Ho Chi Minh City in Vietnam. Photo by Ashim D'Silva

On November 23-25, hundreds of researchers, members of civil society and non-government organizations, and representatives from the government virtually gathered to discuss how to implement sustainable and inclusive solutions for air quality and climate change.  

Among the themes discussed during the three-day event are how to translate integrated solutions into inclusive actions, citizen science approaches, a community of practice on management of emissions from coal and other heavy industries, the importance of strategic communications, experiences from implementing city-level solutions, data-driven decision-making, and mobilizing air quality financing. 

“No one is left behind” 

Prior to the event, a multisectoral consultation was held on November 16 to refine the topics and themes to be discussed during the three-day event.

During the pre-event consultation, participants highlighted the need to integrate inclusive solutions and actions to address air quality and climate change. 

Other themes discussed can be seen in this visual summary prepared by PushPin Visual Solutions, a creative consultancy group specializing on hand-drawn visualization of ideas, concepts, and processes

Pre-event Consultation

Air pollution impacts marginalized groups

During the welcome and opening plenary session, speakers noted that air pollution impacts women, children and other marginalized groups disproportionately. These sectors should be empowered to be able to effectively address air pollution and climate change.

A more detailed presentation of the discussions during the plenary session can be found in this graphic:

Welcome and Opening Plenary

Involving all social groups in developing solutions

About 92 percent of the world population are exposed to air pollution, according to studies. Reports also identified 25 Clean Air Solutions that can positively impact human health, crop yields, climate change and socio-economic development. These can also contribute to achieving the sustainable development goals set up by the United Nations General Assembly.

Speakers during the session on “Translating Integrated Solutions into Inclusive Actions in Southeast Asia: A Changemakers Dialogue,” emphasized that all social groups from the government, the academia, the private sector, and the citizens, should be involved from planning of solutions to the implementation of clean air actions. They also said that the youth is an important stakeholder to be engaged and that their strengths should be recognized.

Delve further into the insightful discussion through this graphic: 

Translating Integrated Solutions

Harnessing the power of citizen science initiatives

The next session showcased different citizen science initiatives across the globe that tackles air quality issues such as the Curious Noses project in Antwerp, Belgium, and the Volunteer Air Quality Monitoring Network in Thailand. 

Building a community of practice on management of emissions from coal and other heavy industries

An insightful session on how various participants from various sectors implement actions to reduce emissions from coal-fired power plants and other heavy industries kicked off the second day of the virtual event.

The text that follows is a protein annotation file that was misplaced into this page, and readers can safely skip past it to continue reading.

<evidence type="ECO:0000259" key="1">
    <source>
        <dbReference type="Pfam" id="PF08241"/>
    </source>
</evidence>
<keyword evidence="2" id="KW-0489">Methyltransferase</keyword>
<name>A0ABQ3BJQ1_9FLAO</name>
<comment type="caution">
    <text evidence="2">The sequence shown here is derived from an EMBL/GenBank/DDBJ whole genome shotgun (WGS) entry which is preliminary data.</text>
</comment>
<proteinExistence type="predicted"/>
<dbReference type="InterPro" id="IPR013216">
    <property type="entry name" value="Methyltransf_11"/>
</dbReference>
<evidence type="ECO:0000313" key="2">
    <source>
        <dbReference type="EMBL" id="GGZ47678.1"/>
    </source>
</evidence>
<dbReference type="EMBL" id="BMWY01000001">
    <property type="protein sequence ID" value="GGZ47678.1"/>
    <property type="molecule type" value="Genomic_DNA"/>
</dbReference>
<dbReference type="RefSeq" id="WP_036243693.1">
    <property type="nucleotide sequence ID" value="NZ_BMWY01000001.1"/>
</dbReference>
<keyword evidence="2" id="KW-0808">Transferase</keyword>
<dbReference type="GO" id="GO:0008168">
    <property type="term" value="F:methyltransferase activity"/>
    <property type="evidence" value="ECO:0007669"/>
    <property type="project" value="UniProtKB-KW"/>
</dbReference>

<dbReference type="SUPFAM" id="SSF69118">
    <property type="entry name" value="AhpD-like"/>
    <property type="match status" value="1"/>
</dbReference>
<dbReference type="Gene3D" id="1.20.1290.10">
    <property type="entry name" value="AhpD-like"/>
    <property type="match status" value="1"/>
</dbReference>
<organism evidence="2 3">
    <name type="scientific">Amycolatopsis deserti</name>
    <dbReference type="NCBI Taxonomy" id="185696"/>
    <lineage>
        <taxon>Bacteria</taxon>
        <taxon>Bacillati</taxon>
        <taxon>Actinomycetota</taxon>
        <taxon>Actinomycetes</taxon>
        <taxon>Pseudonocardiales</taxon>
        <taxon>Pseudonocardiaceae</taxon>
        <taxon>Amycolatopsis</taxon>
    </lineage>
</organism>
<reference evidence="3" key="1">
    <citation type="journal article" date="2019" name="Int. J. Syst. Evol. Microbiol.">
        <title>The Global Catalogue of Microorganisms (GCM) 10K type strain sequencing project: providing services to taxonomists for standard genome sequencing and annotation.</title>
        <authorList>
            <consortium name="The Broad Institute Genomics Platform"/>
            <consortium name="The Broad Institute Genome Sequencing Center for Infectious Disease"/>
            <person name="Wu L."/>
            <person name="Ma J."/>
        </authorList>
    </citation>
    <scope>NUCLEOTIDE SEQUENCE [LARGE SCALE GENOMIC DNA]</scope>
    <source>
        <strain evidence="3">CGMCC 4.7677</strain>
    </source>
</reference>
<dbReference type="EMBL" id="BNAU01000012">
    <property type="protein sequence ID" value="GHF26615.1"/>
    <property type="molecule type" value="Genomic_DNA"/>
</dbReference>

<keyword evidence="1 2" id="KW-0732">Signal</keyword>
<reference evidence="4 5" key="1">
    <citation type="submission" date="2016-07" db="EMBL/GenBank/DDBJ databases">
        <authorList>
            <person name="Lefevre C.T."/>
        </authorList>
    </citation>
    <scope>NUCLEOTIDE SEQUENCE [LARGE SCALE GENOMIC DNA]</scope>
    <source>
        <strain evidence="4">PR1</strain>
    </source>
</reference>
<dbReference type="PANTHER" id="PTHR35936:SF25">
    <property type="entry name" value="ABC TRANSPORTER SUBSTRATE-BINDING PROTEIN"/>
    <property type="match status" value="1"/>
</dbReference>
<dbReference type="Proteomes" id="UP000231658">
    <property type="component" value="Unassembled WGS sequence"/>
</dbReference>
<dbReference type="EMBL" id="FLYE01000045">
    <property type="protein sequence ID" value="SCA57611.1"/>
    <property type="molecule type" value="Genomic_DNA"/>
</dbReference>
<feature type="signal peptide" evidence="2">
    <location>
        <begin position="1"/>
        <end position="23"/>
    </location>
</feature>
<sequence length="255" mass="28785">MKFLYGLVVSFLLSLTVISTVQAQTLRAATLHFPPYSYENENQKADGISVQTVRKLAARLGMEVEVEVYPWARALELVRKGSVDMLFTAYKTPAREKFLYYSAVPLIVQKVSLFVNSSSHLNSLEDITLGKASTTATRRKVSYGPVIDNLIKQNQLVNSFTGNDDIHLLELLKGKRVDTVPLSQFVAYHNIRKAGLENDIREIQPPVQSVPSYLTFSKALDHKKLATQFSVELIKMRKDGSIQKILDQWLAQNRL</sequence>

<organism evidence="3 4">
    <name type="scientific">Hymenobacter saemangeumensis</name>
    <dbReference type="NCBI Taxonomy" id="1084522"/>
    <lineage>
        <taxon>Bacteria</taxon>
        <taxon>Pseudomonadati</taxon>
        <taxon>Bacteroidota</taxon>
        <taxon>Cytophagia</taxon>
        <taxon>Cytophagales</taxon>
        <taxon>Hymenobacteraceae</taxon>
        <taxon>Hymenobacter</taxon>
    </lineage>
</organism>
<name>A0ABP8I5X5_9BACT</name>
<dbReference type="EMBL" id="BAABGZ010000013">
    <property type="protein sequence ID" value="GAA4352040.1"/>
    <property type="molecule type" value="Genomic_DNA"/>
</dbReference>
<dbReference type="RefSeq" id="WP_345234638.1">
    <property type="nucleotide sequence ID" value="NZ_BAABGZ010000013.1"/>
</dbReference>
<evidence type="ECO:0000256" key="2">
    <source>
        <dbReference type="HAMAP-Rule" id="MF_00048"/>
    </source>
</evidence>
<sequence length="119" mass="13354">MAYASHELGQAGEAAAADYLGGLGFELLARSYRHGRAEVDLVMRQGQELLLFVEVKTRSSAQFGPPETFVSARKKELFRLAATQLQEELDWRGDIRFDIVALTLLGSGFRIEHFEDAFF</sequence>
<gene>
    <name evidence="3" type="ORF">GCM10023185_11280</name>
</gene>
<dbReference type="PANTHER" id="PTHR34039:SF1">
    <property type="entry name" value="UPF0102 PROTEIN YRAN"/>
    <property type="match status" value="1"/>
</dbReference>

How effective policy communication and advocacy leads to better clean air actions

Participants gained valuable perspectives and insights on strategic communication during the session titled “Building Political Support with Stakeholder Engagement and Strategic Communications: From Good Policy to Good Politics.”

During this session, Hon. Dyah Roro Esti Widya Putri, Member of the Indonesian Parliament, and of AirQualityAsia Indonesia said that air pollution is a personal problem that affects real people. 

Other speakers noted that effective communication entails listening, encourages curiosity and facilitates conversation. Other insights were presented in this visual summary: 

Strategic Communications

Learning from implementing city-level solutions

In this session, representatives from various cities shared their experiences on carrying out effective air quality and climate actions in Southeast Asia. 

Clean Air Asia Executive Director said during the session that the key to the co-benefits of addressing air pollution and climate change should begin in collaboration.

Speakers also talked about how co-innovation could provide tailored data and solutions. Other key takeaways were featured in this graphic: 

City-level solutions

Experimenting with data-driven decision-making

During this session, speakers emphasized the importance of data-driven decision and policy-making as data helps inform decisions and policies. They also help tailor solutions to address specific concerns of a particular sector or area. 

Financing clean air solutions

The last session of the three-day event focused on how to finance air quality and climate change solutions and actions. This also helped the participants to identify concrete steps and potential resources they can tap to facilitate these integrated solutions. 

This visual summary shows the insights shared during this session: 

Air Quality Financing

This three-day virtual learning event was organized together with the Institute for Global Environmental Strategies (IGES), and the Asian Institute of Technology (AIT) with support from the Stockholm Environment Institute (SEI), the Swedish Government, the Integrated Programme for Better Air Quality in Asia (IBAQ), and the Ministry of Environment, Japan.